Jack Skellington and his long-term ghost friend/rival Oogie Boogie, featured on The Nightmare Before Christmas: The Battle for Pumpkin King from TokyoPopTHE NIGHTMARE BEFORE CHRISTMAS: THE BATTLE FOR PUMPKIN KING
Writer: Dan Conner
Artists: Deborah Allo & Roberto Scalia
Publisher: TOKYOPOP (print and digital)
Imprint: Disney Manga
Publication Date: 09/26/2023
Ages: 8+

If you are a fan of Tim Burton films, you most certainly haven’t missed The Nightmare Before Christmas, a beautifully crafted stop-motion animation infused with cute and gothic elements. In this gothic fantasy film, Jack Skellington, the Pumpkin King, is sick of having another fright night in Halloweentown and he takes a stroll away from town. Upon encountering nearby Christmastown, he is intrigued and wants to bring Christmas to Halloweentown. 

Even if you are not familiar with the original film, the graphic novel The Nightmare Before Christmas: The Battle For Pumpkin King does justice to the original. Dan Conner’s writing flows the story with the right amount of humour. Deborah Allo draws every line as if the environment and the characters are alive and we are there in the town with them. We can not miss the finesse in colouring that Roberto Scalia executes. My overall impression is that this story is beautifully illustrated; it has easy-to-follow, funny dialogues with cleverly placed subtexts on the importance of friendship and honesty. 

The story opens up with Jack Skellington and his long-term ghost friend/rival Oogie Boogie running toward a hill. That scene, emphasizing a friendly rivalry, sets the tone for the rest of the story. The beginning is all sunshine and playful, so readers might ask “OK, where will it get heated up? Where is the twist?”. Things start to heat up when Edgar the Pumpkin King makes an announcement about the selection of the next Pumpkin King. It’s interesting to see whether their friendship will be threatened when the stakes are raised in their usually light-hearted competitions.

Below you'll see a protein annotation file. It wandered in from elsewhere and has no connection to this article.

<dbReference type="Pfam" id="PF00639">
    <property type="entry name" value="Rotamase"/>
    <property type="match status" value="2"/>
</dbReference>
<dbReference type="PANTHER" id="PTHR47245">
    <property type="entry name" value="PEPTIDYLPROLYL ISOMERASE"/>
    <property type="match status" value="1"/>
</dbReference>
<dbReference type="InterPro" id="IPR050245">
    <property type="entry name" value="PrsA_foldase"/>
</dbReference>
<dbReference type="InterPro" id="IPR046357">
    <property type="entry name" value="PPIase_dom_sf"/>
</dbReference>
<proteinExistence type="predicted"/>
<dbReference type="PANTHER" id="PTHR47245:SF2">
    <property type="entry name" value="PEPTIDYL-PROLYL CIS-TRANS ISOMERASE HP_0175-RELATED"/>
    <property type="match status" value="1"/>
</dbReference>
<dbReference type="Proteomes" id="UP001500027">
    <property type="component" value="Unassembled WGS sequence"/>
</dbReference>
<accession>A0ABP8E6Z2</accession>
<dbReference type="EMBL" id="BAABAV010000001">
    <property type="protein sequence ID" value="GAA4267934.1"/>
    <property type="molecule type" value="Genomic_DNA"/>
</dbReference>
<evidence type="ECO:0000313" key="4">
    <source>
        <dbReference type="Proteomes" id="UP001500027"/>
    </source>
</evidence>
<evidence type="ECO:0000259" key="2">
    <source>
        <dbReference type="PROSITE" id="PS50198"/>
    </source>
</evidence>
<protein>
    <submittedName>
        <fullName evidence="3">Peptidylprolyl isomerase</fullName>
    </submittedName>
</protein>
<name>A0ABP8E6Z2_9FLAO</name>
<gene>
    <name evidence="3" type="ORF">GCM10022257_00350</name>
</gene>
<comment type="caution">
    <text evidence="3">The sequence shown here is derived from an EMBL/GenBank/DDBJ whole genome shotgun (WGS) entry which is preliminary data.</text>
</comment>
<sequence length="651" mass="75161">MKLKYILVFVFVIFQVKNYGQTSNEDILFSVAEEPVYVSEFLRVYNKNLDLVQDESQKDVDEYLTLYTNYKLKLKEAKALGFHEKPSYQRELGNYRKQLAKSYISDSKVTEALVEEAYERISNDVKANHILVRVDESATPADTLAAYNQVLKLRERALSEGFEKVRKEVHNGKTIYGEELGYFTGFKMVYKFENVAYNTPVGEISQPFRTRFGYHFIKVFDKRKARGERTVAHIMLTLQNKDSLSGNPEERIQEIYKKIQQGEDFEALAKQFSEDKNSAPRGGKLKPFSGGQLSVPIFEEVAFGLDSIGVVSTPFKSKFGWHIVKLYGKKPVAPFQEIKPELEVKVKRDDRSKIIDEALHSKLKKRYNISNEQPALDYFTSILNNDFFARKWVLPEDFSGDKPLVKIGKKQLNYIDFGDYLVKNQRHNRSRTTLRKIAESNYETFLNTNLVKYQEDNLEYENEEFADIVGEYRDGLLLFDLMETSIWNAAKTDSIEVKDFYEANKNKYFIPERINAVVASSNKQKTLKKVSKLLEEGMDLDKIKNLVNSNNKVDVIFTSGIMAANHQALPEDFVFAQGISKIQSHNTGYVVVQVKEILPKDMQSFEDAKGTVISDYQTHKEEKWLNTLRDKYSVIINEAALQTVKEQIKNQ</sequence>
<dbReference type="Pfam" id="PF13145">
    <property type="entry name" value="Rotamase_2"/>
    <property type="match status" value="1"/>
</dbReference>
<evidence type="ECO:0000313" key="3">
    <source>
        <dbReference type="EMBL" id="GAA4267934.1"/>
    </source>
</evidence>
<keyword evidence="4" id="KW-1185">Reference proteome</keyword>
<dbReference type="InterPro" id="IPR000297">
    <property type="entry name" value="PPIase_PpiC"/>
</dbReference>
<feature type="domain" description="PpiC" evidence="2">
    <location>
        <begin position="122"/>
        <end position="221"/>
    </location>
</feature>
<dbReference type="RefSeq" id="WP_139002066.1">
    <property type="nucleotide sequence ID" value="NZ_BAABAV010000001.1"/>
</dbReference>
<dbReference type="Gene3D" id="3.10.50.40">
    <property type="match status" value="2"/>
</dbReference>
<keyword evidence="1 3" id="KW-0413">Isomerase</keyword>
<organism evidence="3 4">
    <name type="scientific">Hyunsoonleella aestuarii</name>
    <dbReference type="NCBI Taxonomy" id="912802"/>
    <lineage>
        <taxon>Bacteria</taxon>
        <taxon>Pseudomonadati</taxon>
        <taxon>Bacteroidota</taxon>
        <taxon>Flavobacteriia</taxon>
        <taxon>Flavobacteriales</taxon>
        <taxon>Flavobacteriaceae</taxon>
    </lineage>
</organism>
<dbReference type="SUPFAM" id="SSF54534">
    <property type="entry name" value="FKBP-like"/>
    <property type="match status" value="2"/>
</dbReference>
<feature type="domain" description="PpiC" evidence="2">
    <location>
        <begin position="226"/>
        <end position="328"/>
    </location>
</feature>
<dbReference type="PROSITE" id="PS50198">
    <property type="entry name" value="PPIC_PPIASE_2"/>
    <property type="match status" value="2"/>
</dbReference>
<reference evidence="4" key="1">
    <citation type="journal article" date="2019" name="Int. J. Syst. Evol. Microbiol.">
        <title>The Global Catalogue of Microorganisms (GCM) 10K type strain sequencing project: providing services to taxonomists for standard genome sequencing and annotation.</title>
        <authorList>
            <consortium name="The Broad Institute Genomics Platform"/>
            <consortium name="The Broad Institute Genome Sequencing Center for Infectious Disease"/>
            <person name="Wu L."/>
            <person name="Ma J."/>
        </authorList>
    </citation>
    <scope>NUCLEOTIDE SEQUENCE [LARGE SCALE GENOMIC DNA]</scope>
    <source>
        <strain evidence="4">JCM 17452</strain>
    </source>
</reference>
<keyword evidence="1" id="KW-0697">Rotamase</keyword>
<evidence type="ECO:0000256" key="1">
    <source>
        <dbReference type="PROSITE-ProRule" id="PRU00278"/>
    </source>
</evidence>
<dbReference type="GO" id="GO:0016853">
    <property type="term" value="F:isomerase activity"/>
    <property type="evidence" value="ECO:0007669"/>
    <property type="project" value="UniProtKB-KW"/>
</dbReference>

In this 1-volume tale, Jack and Oogie compete in a series of creative challenges to determine which of the two will be crowned as the next Pumpkin King. My favourite part is definitely the bone tower challenge throughout which we see many characters in one scene. However, despite the clearly defined rules, current pumpkin king Edgar does not want to give up the throne so easily for he tries to pull some tricks (well, basically does everything on his cheatsheet to help Oogie win so that he can manipulate Oogie when he becomes the next king).    

Bone tower challenge.
Bone tower challenge.

Edgar’s greed is so persistent to the extent that he desires to cover the town with tricks (no treats yes, only tricks). He wants to unleash the fear, the ultimate terror in Halloweentown. Tricks might be fun and exciting, but they can also be overwhelmingly dangerous. So, we need treats as well. Of course, we all love treats but treats alone can make life a bit dull. It is all about the balance. 

What will Oogie Boogie do with the manipulations of Edgar the Pumpkin King? Can Jack Skellington manage to protect this friendship at all costs even though he wants to be the Pumpkin King so badly?

It seems he just needs to find the balance between the two ends. 

If you love goofy and fun characters with a bit of cutesy dark humour sprinkled on them, this story is surely your cup of tea. The art style beautifully blends elements from Marvel comics, Japanese manga and French cartoons. All the characters have unique look in accordance with their eccentric personality. Lock, Shock & Barrel are my favourite triplets from now on because creepy-as-hell but cute babies are the ultimate combo in gothic comedies! 

The artist exaggerated the lines in the right places with crooked edges. Colouring is so on point, everything is so dark yet it does not feel flat and gloomy but instead feels like the dark version of whimsical aesthetic in Tim Burton’s film Charlie and the Chocolate Factory. Tim Burton’s wonderful world’s unique visual charms work their magic very well in this story too.







I really loved how the story unpacks itself. The flow makes you curious about the next challenge, the next trick or the next move.

I believe any reader can enjoy the story because it seems so ordinary yet it has the edge we all need. I am not sure how I feel about the ending though, it feels a bit incomplete and there is no twist in the end but because the story’s aim is not about twisting the end so fair enough. Halloweentown invites you to its weird, quirky and funny everyday life. The question is “Are you along for the ride?” and do not worry, this slice-of-life dark comedy will certainly draw you into its wonderful world.  

Now, you want to learn how everything unravels in the end, then you’ll just have to pick up this fun one-shot Disney manga ASAP!

The Nightmare Before Christmas: The Battle For Pumpkin King is currently available for purchase on TOKYOPOP